A serious assault on my street cred came on the day a woman friend accompanied me down to the pub insisting that we took with us a toy poodle she was looking after. It was tiny, orange, had those horrible runny eyes, quivered incessantly and was likely to let off an ear-splitting yelp at any moment. It was to the canine world what John Inman was to cage fighting.
Rather cruelly, I thought, my friend insisted on visiting the loo far more times than was necessary, leaving me to cradle the thing on my lap. Fellow drinkers edged nervously away muttering dark comments about my real nature.
And that's the way it is with dogs. They say an awful lot about the owner – or can be used to deliberately emphasise some trait you want to encourage.
Had I been a little old lady, for example, the presence of the shaking rat would have passed without comment. As it was, the only result of its presence was embarrassment all round.
Some dogs have to be there. The shepherd with his collie, say, or the chap in airport security with a sniffer. But the great majority of them exist merely to say something about the owner. The chap wanting to impress his pals at the shoot will have an expensive spaniel in tow and the roughie-toughie Ed Grundy type will want a scruffy terrier to secure his bucolic standing. Don't forget the aspiring Reggie Krays with their Rottweilers either, or the rather odd women you sometimes come across who carry a chihuahua about in their handbags. The canine world is all about fashion.
Fascinating to hear, then, from the Kennel Club about what's hot or not in 2012.
Top of the list for registrations so far this year comes the reliable yet rather boring Labrador retriever with more than 28,000. The pug – that biscuit-coloured breed that looks as if its eyes are going to shoot out any second – was also doing well, as was, worryingly, the Siberian husky, hardly the ideal companion in a typical British home.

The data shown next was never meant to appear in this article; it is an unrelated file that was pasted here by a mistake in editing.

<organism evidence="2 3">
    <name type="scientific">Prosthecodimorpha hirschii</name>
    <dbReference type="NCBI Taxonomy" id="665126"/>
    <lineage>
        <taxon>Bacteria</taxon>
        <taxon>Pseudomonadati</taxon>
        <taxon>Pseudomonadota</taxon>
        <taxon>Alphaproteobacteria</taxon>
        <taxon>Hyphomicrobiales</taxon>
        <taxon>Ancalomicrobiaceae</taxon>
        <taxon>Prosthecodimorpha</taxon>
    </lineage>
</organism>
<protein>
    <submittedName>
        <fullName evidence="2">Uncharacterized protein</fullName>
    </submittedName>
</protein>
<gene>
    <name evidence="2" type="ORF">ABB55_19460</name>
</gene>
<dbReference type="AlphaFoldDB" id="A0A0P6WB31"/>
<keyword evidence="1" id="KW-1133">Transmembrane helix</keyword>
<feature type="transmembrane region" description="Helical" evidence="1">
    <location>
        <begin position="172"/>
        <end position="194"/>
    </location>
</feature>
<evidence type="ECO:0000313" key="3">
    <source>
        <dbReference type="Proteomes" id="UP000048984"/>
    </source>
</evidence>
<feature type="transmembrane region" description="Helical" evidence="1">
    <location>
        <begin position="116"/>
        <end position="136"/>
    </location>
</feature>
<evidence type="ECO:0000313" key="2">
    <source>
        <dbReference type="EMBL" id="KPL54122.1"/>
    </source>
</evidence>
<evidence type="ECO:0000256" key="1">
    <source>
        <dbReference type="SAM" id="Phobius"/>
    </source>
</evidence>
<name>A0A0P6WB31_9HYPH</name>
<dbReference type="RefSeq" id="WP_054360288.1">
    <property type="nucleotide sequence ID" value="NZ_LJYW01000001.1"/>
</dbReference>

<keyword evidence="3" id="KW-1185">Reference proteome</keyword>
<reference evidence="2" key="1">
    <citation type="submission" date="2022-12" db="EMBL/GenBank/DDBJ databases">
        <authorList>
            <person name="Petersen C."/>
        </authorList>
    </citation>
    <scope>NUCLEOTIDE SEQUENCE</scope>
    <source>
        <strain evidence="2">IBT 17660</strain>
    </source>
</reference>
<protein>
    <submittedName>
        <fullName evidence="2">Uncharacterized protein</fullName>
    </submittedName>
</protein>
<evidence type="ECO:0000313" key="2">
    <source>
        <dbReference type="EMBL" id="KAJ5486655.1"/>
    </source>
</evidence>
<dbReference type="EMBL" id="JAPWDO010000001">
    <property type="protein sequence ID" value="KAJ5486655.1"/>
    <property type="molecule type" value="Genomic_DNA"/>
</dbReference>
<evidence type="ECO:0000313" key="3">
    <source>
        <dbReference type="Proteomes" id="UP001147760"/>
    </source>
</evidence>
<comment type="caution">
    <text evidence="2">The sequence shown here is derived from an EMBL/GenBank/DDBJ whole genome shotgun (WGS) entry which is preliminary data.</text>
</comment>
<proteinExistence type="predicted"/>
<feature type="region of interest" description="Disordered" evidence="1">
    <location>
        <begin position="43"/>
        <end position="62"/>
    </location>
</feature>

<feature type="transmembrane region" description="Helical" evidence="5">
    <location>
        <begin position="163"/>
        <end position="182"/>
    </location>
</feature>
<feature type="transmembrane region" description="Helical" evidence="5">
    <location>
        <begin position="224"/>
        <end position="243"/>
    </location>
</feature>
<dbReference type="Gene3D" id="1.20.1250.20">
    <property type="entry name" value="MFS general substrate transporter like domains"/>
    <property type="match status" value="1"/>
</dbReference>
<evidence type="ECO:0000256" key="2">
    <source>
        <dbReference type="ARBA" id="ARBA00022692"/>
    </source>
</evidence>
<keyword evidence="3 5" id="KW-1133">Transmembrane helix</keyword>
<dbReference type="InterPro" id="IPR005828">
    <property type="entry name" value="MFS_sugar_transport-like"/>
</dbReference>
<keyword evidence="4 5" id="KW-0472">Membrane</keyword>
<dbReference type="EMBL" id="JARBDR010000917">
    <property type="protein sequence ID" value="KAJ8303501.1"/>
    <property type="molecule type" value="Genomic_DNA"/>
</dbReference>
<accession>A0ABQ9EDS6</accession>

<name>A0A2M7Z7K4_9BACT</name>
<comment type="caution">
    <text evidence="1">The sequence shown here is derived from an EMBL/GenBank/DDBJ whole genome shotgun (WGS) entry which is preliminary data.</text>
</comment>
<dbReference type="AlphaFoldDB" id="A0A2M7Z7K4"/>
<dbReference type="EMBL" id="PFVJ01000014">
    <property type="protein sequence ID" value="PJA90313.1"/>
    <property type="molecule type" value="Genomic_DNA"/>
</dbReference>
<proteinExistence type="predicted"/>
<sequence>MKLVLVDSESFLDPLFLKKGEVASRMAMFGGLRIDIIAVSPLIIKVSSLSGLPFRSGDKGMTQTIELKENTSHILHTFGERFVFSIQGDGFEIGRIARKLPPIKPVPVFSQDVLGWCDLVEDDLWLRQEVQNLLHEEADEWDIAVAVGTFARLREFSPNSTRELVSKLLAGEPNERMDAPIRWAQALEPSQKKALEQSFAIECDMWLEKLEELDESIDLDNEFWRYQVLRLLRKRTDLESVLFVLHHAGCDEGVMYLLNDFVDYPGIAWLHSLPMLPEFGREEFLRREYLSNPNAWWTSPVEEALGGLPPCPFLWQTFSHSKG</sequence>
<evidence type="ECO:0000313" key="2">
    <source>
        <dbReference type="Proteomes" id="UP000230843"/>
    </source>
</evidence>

Falling down the list are breeds like the old English sheepdog and that favourite of HM, the Pembroke Welsh corgi, both of which are on a watch list for breeds that could face extinction. Pity too the cesky terrier – no, I've never heard of them either – with just 25 finding their way on to the records.
At the very bottom comes the foxhound with not a single registration so far and even though there seemed to be plenty of them about as the hunting season got underway at the weekend there's a strong chance that that's where they will stay. The lolloping great brutes are just not fashionable.
Coinciding with the release of the Kennel Club figures comes a campaign from the Countryside Alliance encouraging schools to adopt a hound. About 200 hunts across England and Wales have been given advice packs showing how they can twin with schools, involving visits and the swapping of photographs and the like.
On the face of it this sounds a great idea. The Alliance boosts its efforts to get the Hunting Act reversed and for the children involved it's a much needed way – in a world of computer screens and mobile phones – to re-establish links with the great outdoors. But they have reckoned without the vetoing power of governors, heads and teachers generally.
Swift apologies to anyone out there in the educational world with a huntin', shootin' and fishin' bent but I have a strong suspicion that you are in the minority. For every one of you leafing through Horse and Hound at break time there will be a dozen scanning The Guardian.
In the same way that subjects such as history and geography have been downgraded in favour of traumatising the young with tales of climate change, any thoughts of introducing innocent minds to the barbarism of hunting must be stopped. It is not green and, like the poor old Dulux dog, it is not fashionable.
Good luck to the adoption scheme but it appears doomed. As the League Against Cruel Sports said, it is wrong to drag children into politics – and if you want to know why, one of their members will be happy to pop along at any time to address the pupils.
I'll be in the pub with a poodle.